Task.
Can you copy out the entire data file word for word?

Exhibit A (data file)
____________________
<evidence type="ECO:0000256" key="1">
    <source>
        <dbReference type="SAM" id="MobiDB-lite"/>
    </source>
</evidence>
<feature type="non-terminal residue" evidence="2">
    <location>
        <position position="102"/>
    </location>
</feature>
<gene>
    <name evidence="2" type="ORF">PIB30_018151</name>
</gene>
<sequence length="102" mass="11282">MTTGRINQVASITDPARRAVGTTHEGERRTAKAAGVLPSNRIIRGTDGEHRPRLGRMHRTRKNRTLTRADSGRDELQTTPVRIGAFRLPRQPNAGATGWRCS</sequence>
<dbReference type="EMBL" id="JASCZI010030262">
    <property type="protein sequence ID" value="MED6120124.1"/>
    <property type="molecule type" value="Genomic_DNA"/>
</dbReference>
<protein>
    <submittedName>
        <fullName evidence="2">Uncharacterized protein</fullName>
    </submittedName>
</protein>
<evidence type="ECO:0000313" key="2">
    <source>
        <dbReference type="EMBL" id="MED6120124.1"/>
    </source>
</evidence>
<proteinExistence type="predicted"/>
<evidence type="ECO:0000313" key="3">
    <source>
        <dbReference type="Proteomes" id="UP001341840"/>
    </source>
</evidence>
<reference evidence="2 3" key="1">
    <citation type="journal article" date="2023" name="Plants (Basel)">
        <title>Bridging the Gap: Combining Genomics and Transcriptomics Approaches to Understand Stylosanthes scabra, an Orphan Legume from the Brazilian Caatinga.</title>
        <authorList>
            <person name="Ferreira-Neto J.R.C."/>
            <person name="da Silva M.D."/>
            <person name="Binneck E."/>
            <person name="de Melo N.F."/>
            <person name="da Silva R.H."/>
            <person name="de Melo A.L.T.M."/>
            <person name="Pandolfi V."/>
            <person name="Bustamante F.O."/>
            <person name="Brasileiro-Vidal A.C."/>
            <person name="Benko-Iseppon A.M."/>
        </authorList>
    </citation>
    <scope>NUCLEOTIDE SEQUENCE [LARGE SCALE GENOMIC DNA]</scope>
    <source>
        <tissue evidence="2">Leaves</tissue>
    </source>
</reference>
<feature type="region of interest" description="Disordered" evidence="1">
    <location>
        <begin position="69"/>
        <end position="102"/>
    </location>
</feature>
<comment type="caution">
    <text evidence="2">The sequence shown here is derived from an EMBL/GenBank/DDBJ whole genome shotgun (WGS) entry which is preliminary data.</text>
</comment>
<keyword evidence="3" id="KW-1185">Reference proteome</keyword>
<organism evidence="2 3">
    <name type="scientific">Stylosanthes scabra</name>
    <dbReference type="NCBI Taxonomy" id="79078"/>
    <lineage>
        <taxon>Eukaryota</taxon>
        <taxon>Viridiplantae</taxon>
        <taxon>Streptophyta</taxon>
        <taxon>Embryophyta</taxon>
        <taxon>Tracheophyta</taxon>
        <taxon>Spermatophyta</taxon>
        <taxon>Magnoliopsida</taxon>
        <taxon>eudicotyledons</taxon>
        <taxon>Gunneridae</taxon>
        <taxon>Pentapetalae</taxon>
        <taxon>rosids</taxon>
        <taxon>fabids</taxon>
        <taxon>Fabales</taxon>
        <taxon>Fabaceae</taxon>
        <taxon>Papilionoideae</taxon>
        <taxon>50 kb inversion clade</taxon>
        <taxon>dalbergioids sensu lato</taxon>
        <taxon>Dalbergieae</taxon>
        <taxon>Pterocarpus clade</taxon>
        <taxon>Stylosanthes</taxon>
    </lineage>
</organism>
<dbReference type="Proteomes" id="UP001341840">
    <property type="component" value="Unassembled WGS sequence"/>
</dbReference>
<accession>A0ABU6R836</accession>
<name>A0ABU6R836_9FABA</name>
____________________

<evidence type="ECO:0000256" key="1">
    <source>
        <dbReference type="SAM" id="MobiDB-lite"/>
    </source>
</evidence>
<feature type="non-terminal residue" evidence="2">
    <location>
        <position position="102"/>
    </location>
</feature>
<gene>
    <name evidence="2" type="ORF">PIB30_018151</name>
</gene>
<sequence length="102" mass="11282">MTTGRINQVASITDPARRAVGTTHEGERRTAKAAGVLPSNRIIRGTDGEHRPRLGRMHRTRKNRTLTRADSGRDELQTTPVRIGAFRLPRQPNAGATGWRCS</sequence>
<dbReference type="EMBL" id="JASCZI010030262">
    <property type="protein sequence ID" value="MED6120124.1"/>
    <property type="molecule type" value="Genomic_DNA"/>
</dbReference>
<protein>
    <submittedName>
        <fullName evidence="2">Uncharacterized protein</fullName>
    </submittedName>
</protein>
<evidence type="ECO:0000313" key="2">
    <source>
        <dbReference type="EMBL" id="MED6120124.1"/>
    </source>
</evidence>
<proteinExistence type="predicted"/>
<evidence type="ECO:0000313" key="3">
    <source>
        <dbReference type="Proteomes" id="UP001341840"/>
    </source>
</evidence>
<reference evidence="2 3" key="1">
    <citation type="journal article" date="2023" name="Plants (Basel)">
        <title>Bridging the Gap: Combining Genomics and Transcriptomics Approaches to Understand Stylosanthes scabra, an Orphan Legume from the Brazilian Caatinga.</title>
        <authorList>
            <person name="Ferreira-Neto J.R.C."/>
            <person name="da Silva M.D."/>
            <person name="Binneck E."/>
            <person name="de Melo N.F."/>
            <person name="da Silva R.H."/>
            <person name="de Melo A.L.T.M."/>
            <person name="Pandolfi V."/>
            <person name="Bustamante F.O."/>
            <person name="Brasileiro-Vidal A.C."/>
            <person name="Benko-Iseppon A.M."/>
        </authorList>
    </citation>
    <scope>NUCLEOTIDE SEQUENCE [LARGE SCALE GENOMIC DNA]</scope>
    <source>
        <tissue evidence="2">Leaves</tissue>
    </source>
</reference>
<feature type="region of interest" description="Disordered" evidence="1">
    <location>
        <begin position="69"/>
        <end position="102"/>
    </location>
</feature>
<comment type="caution">
    <text evidence="2">The sequence shown here is derived from an EMBL/GenBank/DDBJ whole genome shotgun (WGS) entry which is preliminary data.</text>
</comment>
<keyword evidence="3" id="KW-1185">Reference proteome</keyword>
<organism evidence="2 3">
    <name type="scientific">Stylosanthes scabra</name>
    <dbReference type="NCBI Taxonomy" id="79078"/>
    <lineage>
        <taxon>Eukaryota</taxon>
        <taxon>Viridiplantae</taxon>
        <taxon>Streptophyta</taxon>
        <taxon>Embryophyta</taxon>
        <taxon>Tracheophyta</taxon>
        <taxon>Spermatophyta</taxon>
        <taxon>Magnoliopsida</taxon>
        <taxon>eudicotyledons</taxon>
        <taxon>Gunneridae</taxon>
        <taxon>Pentapetalae</taxon>
        <taxon>rosids</taxon>
        <taxon>fabids</taxon>
        <taxon>Fabales</taxon>
        <taxon>Fabaceae</taxon>
        <taxon>Papilionoideae</taxon>
        <taxon>50 kb inversion clade</taxon>
        <taxon>dalbergioids sensu lato</taxon>
        <taxon>Dalbergieae</taxon>
        <taxon>Pterocarpus clade</taxon>
        <taxon>Stylosanthes</taxon>
    </lineage>
</organism>
<dbReference type="Proteomes" id="UP001341840">
    <property type="component" value="Unassembled WGS sequence"/>
</dbReference>
<accession>A0ABU6R836</accession>
<name>A0ABU6R836_9FABA</name>